Media/News Archive

New Evidence About the Dangers of Monsanto’s Roundup

Tuesday, May 24th, 2016

The Intercept
by Sharon Lerner

Source: Mike Mozart

John Sanders worked in the orange and grapefruit groves in Redlands, California, for more than 30 years. First as a ranch hand, then as a farm worker, he was responsible for keeping the weeds around the citrus trees in check. Roundup, the Monsanto weed killer, was his weapon of choice, and he sprayed it on the plants from a hand-held atomizer year-round.

Frank Tanner, who owned a landscaping business, is also a Californian and former Roundup user. Tanner relied on the herbicide starting in 1974, and between 2000 and 2006 sprayed between 50 and 70 gallons of it a year, sometimes from a backpack, other times from a 200-gallon drum that he rolled on a cart next to him.

The two men have other things in common, too: After being regularly exposed to Roundup, both developed non-Hodgkin lymphoma, a blood cancer that starts in the lymph cells. And, as of April, both are plaintiffs in a suit filed against Monsanto that marks a turning point in the pitched battle over the most widely used agricultural chemical in history. Read Full Article »

Is Quinoa California Farmers’ New Kale?

Monday, May 23rd, 2016

Los Angeles Times
by Geoffrey Mohan

Source: LID, by Jonas Ingold

Bryce Lundberg is elated, which is saying a lot for a California farmer these days.

“Hop on in,” he says, wading into eight acres of ragged stalks, their seed tassels turning russet in the desert sun.

Lundberg, 54, soon is chest-high in quinoa, a crop that is thriving in an unexpected place: on a patch of mediocre soil that lies below sea level in the scorching-hot Imperial Valley, more than 4,500 miles removed and some 10,000 feet down in elevation from its native range in South America’s Andes Mountains.

If the harvest proves profitable here, California could dominate yet another niche crop, as the grain-like seed graduates from health-craze fad to a popular ingredient in energy bars, cereals and even drinks. Acreage dedicated to quinoa may reach into the thousands in the next two years in California, a state that already is a hub for quinoa imported from South America. That’s about where kale was in 2007 before it took off. Read Full Article »

How Americans Gardened 260 Years Ago

Monday, May 23rd, 2016

Rodale’s Organic Life
by Therese Ciesinski

Source: Sarah Elliott

Colonial Williamsburg shows us that when it comes to technique, not much has changed.

The wooden yoke around my neck doesn’t hurt at first. I winch up two brimming wooden buckets from the well and attach them to the yoke. Now carrying 40 extra pounds of water weight, my shoulders visit my knees as I lurch away from the well and stagger across the garden to pour the water into the cistern, where it must warm to air temperature before it is scooped out again to water the vegetables.

I’m in the Colonial Garden and Nursery at Colonial Williamsburg, the 84-year-old living history museum in Virginia. It’s sunny and quite warm; T-shirt weather. Because rain’s been scarce, I have volunteered to water the vegetable garden, in the way a housewife of the “middling class” would.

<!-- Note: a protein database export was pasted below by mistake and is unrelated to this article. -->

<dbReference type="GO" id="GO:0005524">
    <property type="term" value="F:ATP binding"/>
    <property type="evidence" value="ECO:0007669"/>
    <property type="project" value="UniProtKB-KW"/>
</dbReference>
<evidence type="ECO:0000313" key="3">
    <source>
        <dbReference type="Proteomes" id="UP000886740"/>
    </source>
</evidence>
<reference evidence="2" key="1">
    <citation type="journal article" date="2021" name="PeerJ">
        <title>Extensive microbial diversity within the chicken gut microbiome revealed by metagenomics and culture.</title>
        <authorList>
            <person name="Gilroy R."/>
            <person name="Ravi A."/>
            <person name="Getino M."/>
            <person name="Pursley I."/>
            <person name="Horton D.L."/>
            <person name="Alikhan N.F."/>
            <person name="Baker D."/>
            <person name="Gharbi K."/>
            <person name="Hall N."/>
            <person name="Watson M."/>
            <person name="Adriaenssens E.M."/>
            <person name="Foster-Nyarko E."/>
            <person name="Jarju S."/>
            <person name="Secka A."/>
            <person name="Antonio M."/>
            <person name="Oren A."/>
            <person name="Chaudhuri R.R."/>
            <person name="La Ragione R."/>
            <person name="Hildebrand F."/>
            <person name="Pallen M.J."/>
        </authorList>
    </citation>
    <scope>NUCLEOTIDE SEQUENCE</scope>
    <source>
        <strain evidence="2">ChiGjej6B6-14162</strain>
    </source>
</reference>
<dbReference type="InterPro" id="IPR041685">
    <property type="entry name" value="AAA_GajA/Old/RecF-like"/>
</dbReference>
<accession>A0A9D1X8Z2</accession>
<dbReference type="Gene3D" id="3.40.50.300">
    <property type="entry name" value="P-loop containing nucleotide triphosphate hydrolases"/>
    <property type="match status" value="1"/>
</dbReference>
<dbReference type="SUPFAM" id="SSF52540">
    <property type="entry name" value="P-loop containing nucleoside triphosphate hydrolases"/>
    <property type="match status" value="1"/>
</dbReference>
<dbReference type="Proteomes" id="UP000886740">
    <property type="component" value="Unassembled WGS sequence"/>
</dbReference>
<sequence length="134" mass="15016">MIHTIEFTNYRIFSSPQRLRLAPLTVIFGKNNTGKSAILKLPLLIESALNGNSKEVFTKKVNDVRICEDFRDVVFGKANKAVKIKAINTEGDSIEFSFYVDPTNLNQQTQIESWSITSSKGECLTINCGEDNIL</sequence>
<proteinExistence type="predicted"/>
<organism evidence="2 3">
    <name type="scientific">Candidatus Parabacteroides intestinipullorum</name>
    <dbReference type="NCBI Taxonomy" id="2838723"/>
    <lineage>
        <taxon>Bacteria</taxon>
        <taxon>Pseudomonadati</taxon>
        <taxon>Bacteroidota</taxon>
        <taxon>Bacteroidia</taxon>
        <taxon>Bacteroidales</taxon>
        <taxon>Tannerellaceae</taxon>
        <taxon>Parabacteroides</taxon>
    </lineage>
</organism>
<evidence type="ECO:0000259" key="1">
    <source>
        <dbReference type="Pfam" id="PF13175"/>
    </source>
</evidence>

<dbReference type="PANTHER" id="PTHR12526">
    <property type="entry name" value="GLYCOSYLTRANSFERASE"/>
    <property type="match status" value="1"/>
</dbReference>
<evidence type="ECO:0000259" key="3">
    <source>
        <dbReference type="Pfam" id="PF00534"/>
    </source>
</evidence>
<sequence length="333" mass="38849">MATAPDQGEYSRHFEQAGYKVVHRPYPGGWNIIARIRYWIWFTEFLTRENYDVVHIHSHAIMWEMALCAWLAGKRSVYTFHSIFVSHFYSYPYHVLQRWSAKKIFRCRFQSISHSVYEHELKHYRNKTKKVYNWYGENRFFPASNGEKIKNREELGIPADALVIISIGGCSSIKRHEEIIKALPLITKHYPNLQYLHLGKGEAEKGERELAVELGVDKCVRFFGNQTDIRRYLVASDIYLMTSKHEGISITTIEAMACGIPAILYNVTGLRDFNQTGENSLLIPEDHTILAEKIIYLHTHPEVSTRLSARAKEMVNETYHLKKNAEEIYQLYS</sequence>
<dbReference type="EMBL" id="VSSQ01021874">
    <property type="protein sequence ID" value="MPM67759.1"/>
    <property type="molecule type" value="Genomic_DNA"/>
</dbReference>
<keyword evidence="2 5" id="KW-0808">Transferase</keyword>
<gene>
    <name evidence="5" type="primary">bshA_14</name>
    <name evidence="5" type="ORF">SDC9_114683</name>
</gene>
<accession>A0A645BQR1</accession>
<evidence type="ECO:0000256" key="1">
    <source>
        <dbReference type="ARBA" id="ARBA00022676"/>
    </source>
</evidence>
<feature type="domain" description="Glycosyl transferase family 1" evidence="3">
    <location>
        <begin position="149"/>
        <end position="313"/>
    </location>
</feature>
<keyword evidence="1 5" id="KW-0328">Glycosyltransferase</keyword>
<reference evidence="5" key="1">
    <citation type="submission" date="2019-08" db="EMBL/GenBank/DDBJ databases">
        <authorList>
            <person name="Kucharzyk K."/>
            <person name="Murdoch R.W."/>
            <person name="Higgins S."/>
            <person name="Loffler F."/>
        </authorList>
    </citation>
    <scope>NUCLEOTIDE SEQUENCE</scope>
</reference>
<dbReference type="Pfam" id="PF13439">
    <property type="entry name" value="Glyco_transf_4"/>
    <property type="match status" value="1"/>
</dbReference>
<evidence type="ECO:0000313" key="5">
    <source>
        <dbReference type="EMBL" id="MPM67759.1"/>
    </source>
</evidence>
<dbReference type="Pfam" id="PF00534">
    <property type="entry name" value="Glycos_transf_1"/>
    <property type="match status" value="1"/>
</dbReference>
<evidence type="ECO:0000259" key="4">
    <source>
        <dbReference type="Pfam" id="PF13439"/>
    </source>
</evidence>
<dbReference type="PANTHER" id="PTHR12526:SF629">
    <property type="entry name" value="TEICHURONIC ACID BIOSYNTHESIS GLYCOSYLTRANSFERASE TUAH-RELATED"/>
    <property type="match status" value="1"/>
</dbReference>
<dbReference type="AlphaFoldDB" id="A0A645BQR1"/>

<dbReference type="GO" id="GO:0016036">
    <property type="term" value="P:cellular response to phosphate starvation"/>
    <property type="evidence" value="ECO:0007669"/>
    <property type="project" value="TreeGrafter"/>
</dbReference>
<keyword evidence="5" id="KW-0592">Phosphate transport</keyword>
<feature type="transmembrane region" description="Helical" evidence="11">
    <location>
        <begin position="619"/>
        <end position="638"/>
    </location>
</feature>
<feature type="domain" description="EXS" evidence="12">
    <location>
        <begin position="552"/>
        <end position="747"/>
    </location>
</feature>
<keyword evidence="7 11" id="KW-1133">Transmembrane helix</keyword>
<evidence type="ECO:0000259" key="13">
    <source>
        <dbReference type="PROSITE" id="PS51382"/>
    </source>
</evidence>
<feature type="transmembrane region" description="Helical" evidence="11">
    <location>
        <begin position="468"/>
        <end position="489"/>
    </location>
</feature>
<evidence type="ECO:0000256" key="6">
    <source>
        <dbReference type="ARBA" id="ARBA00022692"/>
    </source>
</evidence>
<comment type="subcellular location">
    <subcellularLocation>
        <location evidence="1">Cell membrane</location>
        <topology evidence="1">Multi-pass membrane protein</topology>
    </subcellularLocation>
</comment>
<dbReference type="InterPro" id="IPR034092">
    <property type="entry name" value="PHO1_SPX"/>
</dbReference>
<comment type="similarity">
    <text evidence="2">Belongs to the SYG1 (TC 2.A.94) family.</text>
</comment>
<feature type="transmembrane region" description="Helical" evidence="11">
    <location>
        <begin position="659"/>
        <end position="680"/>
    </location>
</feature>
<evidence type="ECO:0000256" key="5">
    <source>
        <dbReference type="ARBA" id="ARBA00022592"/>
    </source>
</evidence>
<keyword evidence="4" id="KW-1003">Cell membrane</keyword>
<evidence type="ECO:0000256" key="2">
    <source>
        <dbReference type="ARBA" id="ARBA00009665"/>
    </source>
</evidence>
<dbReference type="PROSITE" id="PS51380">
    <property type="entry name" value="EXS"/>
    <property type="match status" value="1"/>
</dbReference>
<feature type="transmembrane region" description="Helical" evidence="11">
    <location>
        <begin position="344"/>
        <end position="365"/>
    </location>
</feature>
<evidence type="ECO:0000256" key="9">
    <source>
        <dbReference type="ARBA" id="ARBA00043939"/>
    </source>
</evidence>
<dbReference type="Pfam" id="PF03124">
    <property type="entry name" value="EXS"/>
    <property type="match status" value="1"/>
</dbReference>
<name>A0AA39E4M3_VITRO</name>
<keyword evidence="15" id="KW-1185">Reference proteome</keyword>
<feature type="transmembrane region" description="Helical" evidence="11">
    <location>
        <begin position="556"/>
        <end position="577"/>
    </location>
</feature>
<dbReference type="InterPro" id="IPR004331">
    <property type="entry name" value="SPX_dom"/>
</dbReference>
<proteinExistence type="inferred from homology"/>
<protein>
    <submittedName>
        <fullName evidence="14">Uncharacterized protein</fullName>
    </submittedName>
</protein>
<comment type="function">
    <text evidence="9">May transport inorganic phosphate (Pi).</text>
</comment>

Never has a drop in the bucket seemed so futile: If it were 1750, it would take 49 more trips just to keep this garden alive another day. With men off doing the hard labor, this Sisyphean task fell to women or children. Or, for those who could afford them, slaves. In truth, most people gardened at the mercy of the weather. Read Full Article »

Under the Influence: The National Research Council and GMOs

Friday, May 20th, 2016

Food & Water Watch

The National Research Council’s ties to the biotech industry and other corporations create conflicts of interest and raise questions about the independence of their work.
Download the issue brief here.

Source: Flickr, vaxzine

The National Research Council (NRC) — the research arm of the National Academy of Sciences — enjoys a reputation as one of the elite scientific bodies in the United States, an independent institution that Congress calls on for impartial scientific advice about topics like genetically engineered crops (commonly called GMOs). However, the NRC’s far-reaching ties to biotechnology companies and other agricultural corporations have created conflicts of interest at every level of the organization, which greatly diminish the independence and integrity of the NRC’s scientific work. Read Full Article »

Egg Comes First in Fight Over What It Means to Be Organic

Thursday, May 19th, 2016

Bloomberg
by Deena Shanker

An aerial photo from August 2014 shows
six hen houses, several with two floors,
and a seventh under construction at the
Green Meadow site in Saranac

Big Agriculture may see a broader threat in new government regulations. Congress comes to the rescue.

A decade-plus effort by organic farmers, animal welfare advocates, and consumer groups to guarantee humane treatment of farm animals in the burgeoning organic food industry could be derailed this week by a one-page rider slipped into a congressional appropriations bill.

The law would eliminate all funding for a stricter new regulation proposed by the Obama administration intended to guarantee that the organic-in-every-respect egg is, in fact, as advertised.

Even though it still makes up just a tiny fraction of the overall egg market, the growth in organic egg sales has been nothing short of explosive. From 2014 to 2015, when total egg sales in the U.S. were down 1.1 percent, organic egg sales increased an astonishing 119.8 percent, according to data from Euromonitor, proving that consumers will indeed pay a premium for what they think is a better product. Read Full Article »